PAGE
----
Going back over 140 plus posts Slabbed has done on the financial operations of the City of
Mayberry Bay St Louis serves as a reminder that we’ve been on that particular beat since the Spring of 2014 and had been paying attention for about a year before that. In hindsight 2013 was the watershed year and that year also happened to be the last election year for City officials. To understand what is happening now is to understand what was going on back then. Also key to understanding today’s events is to understand that “A Place Apart” truly is Apart from a Home Rule Charter standpoint and therein lies the root cause of the problem. First up is the City’s Charter which is colloquially known as “Strong Mayor-Weak Council”.
There are about 300 municipalities in Mississippi and the overwhelming majority (90% or so) use the “Weak Mayor” home rule option. Bay St Louis is one of ten municipalities that use Strong Mayor: Here is the skinny from the Stennis Institute at Mississippi State:
The mayor-council form of government is essentially a “strong mayor” form of government made available by the legislature in 1973 and approved by the Department of Justice in August 1976. It is used in 10 municipalities in Mississippi: Bay St. Louis, Biloxi, Columbus, Greenwood, Gulfport, Hattiesburg, Jackson, Laurel, Meridian and Tupelo.
The Bay is the runt municipality in the strong mayor world. The proverbial strong mayor has vast power including almost complete control over the City’s workforce. Larger Cities benefit from this kind of organization because keeping the bureaucracy on point is easier when there is a clear Chief Executive. In smaller Cities with smaller work forces like “A Place Apart” it has the drawback in allowing day to day municipal operations to be dominated by a single person, in this case Hizzoner.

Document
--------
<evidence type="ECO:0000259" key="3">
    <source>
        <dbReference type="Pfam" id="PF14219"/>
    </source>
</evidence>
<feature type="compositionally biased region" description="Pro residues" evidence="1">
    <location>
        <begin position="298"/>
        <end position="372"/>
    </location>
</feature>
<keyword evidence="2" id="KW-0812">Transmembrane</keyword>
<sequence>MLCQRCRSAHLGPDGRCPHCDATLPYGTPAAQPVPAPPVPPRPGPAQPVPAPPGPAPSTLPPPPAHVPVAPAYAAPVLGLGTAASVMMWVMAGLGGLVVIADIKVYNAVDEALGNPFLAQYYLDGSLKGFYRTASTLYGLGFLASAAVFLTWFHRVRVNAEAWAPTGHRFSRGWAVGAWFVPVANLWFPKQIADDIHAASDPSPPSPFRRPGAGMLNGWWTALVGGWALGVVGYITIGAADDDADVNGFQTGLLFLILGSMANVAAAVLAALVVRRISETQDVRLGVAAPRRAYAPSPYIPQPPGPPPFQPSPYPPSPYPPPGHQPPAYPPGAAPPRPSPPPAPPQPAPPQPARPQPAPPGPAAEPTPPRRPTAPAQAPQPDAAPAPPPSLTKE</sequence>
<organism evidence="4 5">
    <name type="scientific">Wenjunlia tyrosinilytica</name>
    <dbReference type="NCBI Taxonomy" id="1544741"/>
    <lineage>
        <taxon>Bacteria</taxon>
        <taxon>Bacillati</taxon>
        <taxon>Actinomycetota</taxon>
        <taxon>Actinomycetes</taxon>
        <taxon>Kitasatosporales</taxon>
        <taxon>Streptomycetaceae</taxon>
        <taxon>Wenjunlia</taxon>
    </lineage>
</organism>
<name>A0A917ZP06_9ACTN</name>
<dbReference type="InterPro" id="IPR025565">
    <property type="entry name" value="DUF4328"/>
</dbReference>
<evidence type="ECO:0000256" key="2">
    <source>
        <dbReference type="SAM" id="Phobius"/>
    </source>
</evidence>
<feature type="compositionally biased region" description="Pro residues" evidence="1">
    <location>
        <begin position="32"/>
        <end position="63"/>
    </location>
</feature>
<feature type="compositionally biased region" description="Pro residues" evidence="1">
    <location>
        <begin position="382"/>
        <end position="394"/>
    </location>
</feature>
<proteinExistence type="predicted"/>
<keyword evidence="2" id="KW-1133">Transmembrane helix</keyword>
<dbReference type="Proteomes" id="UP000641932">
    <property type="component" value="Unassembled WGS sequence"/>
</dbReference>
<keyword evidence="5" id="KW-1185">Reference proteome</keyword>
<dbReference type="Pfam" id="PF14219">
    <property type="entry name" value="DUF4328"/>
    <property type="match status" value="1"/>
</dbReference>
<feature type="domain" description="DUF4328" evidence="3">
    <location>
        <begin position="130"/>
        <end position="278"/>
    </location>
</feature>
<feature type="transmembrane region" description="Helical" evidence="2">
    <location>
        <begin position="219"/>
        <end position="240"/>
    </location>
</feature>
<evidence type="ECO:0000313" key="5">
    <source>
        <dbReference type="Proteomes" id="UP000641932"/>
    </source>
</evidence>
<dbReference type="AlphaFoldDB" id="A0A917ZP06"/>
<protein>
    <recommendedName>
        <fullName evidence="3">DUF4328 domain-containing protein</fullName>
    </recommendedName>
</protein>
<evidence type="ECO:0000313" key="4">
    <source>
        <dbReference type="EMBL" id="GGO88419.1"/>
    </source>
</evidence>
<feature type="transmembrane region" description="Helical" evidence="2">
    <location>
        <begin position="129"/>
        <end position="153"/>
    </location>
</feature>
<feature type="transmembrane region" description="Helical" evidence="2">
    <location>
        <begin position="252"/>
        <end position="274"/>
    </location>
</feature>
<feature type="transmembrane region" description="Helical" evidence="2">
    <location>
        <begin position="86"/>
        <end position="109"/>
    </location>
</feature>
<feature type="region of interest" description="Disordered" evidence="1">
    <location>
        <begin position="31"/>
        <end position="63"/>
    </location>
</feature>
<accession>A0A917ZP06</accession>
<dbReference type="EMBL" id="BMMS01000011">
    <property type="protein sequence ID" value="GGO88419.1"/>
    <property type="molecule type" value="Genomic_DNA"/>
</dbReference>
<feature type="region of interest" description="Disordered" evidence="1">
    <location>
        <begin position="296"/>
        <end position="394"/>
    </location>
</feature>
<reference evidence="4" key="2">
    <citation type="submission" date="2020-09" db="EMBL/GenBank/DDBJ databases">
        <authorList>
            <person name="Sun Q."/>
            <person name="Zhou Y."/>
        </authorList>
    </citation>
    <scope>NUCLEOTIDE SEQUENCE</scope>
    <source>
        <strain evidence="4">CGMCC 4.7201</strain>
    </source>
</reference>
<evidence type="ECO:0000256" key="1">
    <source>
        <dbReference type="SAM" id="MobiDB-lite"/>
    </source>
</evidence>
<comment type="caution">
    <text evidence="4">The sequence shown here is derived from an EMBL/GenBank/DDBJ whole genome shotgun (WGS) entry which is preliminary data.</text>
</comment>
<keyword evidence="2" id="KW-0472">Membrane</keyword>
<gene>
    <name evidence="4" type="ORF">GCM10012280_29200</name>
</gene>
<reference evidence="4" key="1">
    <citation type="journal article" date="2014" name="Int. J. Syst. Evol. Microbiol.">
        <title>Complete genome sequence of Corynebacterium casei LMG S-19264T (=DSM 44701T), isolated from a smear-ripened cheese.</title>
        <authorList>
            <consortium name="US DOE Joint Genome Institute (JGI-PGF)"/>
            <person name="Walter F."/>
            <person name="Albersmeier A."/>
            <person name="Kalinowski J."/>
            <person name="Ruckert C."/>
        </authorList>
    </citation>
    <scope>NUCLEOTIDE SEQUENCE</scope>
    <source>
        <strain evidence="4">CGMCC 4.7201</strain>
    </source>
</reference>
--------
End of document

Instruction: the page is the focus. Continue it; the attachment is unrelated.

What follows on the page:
The City Council (as opposed to Board of Aldermen in “Weak Mayor”) only controls two things directly and those would be the budget and the annual audit. City Councils also have investigative authority under the law.
With that set up we need to circle back to the previous City Council that was in place in 2013. Not long before the election that Council began to allow the Mayor to spend the remainder of the municipal reserve fund on capital projects such as decorative street lamps for Wards 2 and 3. By the time the party primary elections took place in May 2013 the City was effectively broke despite the Mayor’s very public denials in the media. We know the City was broke because less than a year later the City’s auditors disclosed they were considering issuing a “Going Concern” opinion on the City’s financial statements. But its worse than just being broke.
When a business’ spending outpaces its income it must “rightsize” its operations or go bankrupt. Government is unique in the power to tax. If expenses exceed tax revenues the government can raise your taxes if the elected officials can take the political fallout. And then there are what we call “stealth taxes”, where everyone’s costs goes up but there was no vote in advance of the “tax levy”. Now let’s take a trip down memory lane courtesy of the Sea Coast Echo:
Bay city clerk decries rumors, says finances in good shape ~ Cassandra Favre, August 9, 2013
At Tuesday’s Bay St. Louis City Council’s meeting, part-time municipal clerk David Kolf blamed one city councilman and the Sea Coast Echo for igniting a string of questions concerning the city’s funds.